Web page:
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As the dust settles on a key procedural deadline for this session’s batch of budget bills, it’s become apparent that House Democrats may play a key role in scuttling one of the most progressive parts of Gov. Greg Gianforte’s proposed state budget — a $1,200-per-child tax credit.
While the governor maintains that the tax credit — a key piece of what he calls his conservative, pro-family budget — can still be revived if Democrats get on board, the initial bill to implement it is now sunk, with Democrats saying Republicans haven’t given enough ground to Democratic bills tackling housing, childcare and mental health.
As introduced, House Bill 268 would have offered the credits to families with incomes up to $50,000 for each child 5 or younger, costing the state about $33 million a year. It initially received a warm, bipartisan reception in the Legislature, skating through the House Taxation Committee and winning broad bipartisan support in a preliminary vote on the House floor.
In the House Appropriations Committee, however, it floundered as Democrats and hardline Republicans voted it down Feb. 23. It was opposed there by nine of 16 Republicans and five of seven Democrats, meaning minority-party Democrats could have swung the vote in favor of advancing the bill.
House Minority Leader Kim Abbott, D-Helena, told reporters the following day that Democrats were using appropriations committee votes as leverage in negotiations as they pushed for legislative action on housing, childcare and mental health programs.
“I think the folks in appropriations are taking up some space right now on proposals because we have priorities,” Abbott said. “If people are expecting our votes to move priorities, even if we like them, we need our priorities funded too.”
For his part, the governor has pushed for passage of the tax credit and another stalled bill that would have created a disaster resiliency fund. At a March 2 press conference, his office distributed vote sheets identifying the lawmakers who had voted against his bills.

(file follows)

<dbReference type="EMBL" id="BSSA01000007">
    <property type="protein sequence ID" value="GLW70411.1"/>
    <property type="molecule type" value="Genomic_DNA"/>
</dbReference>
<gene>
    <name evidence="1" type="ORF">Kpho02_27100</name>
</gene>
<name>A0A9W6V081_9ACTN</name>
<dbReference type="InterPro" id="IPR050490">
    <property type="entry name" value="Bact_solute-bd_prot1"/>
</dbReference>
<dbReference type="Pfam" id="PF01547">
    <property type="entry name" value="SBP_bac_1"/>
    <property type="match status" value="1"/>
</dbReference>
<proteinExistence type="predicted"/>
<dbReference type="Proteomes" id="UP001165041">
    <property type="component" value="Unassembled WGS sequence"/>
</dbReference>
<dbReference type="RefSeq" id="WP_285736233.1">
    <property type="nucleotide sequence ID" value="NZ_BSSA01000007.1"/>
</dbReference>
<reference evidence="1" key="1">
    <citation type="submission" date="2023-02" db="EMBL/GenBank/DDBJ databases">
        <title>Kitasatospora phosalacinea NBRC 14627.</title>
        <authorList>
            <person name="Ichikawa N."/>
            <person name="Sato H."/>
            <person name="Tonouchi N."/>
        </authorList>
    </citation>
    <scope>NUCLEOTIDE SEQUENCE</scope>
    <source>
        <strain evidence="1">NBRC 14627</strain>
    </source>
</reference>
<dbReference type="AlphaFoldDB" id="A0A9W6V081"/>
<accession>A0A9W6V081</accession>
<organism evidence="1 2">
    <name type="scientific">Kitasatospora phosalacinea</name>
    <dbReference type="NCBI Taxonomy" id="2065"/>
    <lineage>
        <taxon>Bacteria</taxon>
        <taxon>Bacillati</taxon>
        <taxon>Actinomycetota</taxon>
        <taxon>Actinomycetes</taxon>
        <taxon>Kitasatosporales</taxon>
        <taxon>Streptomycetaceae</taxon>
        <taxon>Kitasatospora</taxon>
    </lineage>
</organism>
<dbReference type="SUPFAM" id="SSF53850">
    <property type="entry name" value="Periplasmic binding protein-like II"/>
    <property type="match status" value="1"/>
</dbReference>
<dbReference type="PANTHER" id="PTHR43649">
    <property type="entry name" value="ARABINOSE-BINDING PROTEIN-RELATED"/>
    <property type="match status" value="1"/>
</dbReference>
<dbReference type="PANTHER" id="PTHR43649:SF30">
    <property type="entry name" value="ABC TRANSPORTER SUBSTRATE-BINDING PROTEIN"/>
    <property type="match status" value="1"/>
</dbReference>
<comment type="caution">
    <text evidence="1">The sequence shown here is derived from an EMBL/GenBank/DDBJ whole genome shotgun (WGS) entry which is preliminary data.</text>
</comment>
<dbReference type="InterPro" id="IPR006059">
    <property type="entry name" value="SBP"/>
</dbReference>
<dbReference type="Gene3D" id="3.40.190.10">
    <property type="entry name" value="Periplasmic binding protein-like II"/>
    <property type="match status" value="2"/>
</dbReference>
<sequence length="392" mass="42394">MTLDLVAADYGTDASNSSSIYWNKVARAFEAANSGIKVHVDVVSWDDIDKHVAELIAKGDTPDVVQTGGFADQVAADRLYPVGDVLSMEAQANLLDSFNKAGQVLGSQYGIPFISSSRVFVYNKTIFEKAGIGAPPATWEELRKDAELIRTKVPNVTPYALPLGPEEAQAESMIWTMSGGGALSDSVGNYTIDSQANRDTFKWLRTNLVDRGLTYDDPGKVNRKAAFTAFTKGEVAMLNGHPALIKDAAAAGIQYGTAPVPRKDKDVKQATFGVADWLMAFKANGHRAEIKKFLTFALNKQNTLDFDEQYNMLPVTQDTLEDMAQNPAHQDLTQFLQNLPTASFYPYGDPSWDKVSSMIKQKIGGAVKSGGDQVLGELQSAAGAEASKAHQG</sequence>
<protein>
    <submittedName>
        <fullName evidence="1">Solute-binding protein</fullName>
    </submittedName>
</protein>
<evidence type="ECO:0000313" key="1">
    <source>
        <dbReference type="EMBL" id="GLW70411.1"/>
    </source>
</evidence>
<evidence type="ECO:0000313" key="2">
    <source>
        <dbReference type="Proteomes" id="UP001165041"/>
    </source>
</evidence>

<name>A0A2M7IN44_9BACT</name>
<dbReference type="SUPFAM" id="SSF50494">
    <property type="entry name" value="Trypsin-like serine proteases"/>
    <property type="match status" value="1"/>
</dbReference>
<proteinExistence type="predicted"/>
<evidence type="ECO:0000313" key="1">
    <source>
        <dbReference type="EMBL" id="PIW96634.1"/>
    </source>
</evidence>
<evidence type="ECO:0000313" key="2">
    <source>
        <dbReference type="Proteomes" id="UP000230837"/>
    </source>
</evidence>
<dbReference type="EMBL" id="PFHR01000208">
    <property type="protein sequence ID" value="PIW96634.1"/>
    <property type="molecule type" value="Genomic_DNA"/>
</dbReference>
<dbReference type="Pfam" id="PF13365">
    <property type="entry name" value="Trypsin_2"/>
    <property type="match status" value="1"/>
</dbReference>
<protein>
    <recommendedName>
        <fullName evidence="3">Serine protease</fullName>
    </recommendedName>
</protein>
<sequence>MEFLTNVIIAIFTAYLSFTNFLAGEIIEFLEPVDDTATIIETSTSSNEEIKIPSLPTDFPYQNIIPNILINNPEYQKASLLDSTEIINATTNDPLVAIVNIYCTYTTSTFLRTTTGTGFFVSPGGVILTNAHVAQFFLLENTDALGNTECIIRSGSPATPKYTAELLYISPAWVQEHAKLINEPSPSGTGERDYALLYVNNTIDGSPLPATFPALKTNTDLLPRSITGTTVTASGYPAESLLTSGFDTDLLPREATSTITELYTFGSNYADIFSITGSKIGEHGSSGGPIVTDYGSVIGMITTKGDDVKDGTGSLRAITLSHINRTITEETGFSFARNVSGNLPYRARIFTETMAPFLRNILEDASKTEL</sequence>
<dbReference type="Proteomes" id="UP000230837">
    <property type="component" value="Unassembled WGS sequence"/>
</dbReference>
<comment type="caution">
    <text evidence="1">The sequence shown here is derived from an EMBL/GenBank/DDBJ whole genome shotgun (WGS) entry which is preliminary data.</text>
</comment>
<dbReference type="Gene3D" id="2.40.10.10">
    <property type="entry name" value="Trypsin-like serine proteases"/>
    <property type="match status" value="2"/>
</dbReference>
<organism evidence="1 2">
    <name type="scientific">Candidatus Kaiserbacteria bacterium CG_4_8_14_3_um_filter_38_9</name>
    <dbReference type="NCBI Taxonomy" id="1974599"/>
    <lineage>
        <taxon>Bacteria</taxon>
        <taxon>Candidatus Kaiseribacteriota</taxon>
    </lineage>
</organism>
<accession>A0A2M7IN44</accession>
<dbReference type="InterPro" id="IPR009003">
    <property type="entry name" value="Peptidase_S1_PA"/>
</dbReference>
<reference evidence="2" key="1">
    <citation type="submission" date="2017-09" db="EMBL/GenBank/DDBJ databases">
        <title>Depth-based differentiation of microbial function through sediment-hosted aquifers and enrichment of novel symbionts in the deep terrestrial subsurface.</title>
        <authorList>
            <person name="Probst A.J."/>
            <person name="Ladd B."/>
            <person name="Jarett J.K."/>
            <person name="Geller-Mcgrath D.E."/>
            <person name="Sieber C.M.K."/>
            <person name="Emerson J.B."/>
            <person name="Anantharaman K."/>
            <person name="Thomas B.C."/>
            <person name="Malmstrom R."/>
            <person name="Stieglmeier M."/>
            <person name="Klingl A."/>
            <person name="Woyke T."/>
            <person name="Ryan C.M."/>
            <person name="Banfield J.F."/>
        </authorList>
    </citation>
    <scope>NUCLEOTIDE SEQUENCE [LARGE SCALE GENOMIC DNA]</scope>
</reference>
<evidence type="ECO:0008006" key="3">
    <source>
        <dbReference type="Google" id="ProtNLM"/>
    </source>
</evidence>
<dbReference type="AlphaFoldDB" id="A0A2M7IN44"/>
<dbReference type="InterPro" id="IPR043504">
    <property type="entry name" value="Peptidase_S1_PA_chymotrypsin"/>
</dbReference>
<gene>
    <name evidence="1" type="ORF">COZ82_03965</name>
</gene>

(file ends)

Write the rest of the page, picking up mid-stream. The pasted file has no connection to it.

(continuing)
“These legislators are stalling this pro-family, pro-growth tax cut,” he said.
Budget bills initially introduced in the House were required to pass the chamber by Tuesday afternoon, a deadline that allows time for Senate-side debate before the session ends in late April or early May. With the child tax credit still mired in the appropriations committee, that sealed the bill’s fate for the session, though its provisions could still be amended into another bill as part of last-ditch negotiations.
Gianforte said at a Thursday press conference that he is hopeful that could still happen.
“Nothing is dead until the Legislature is done, and we still have time on the clock,” Gianforte said, “so I’m hopeful we can revive this child tax credit so we can get help to working families.”
One of the representatives who voted to table the bill, Rep. Emma Kerr-Carpenter, D-Billings, said this week that she was frustrated by some of the provisions that had been amended into the bill, such as a work requirement, and worried that it would be used by the governor’s office to justify inaction on Democrats’ priorities.
“If it came back without strings attached, I’d be for it, or I’d be a lot more for it,” she said. “And also if I knew it wasn’t going to be used as some sort of shield to avoid doing other things for families.”
Abbott also defended Democrats’ vote against the bill this week, saying they would have preferred to expand the state’s version of the federal earned income tax credit and that they were concerned the governor’s office was presenting the child tax credit as a solution to childcare affordability.
A modest expansion of the earned income tax credit was signed into law alongside Gianforte’s top-bracket income tax rate cuts earlier this year, though a Democratic push for further expansion garnered little traction. A Democrat-sponsored bill that would make more families eligible for the state’s Best Beginnings child care scholarship program is still alive after passing the House this week.
Even with that child care bill advancing, Abbott argued Republicans haven’t done enough to address what Democrats consider must-tackle issues for this year’s Legislature.
“Democrats have proposed solution after solution that would give relief, both in terms of tax — property tax and income tax — and in terms of access to childcare,” Abbott said, adding that Republicans have voted most of those bills down.
Gianforte argued Thursday that legislative Republicans are voting forward bills that try to address housing, child care and mental health challenges. Not all Republican bills on those issues, of course, have won Democrats’ support.
“Republicans in the Legislature are making progress on all three of these priorities,” Gianforte said. “It’s now time for the minority leader to step forward.”
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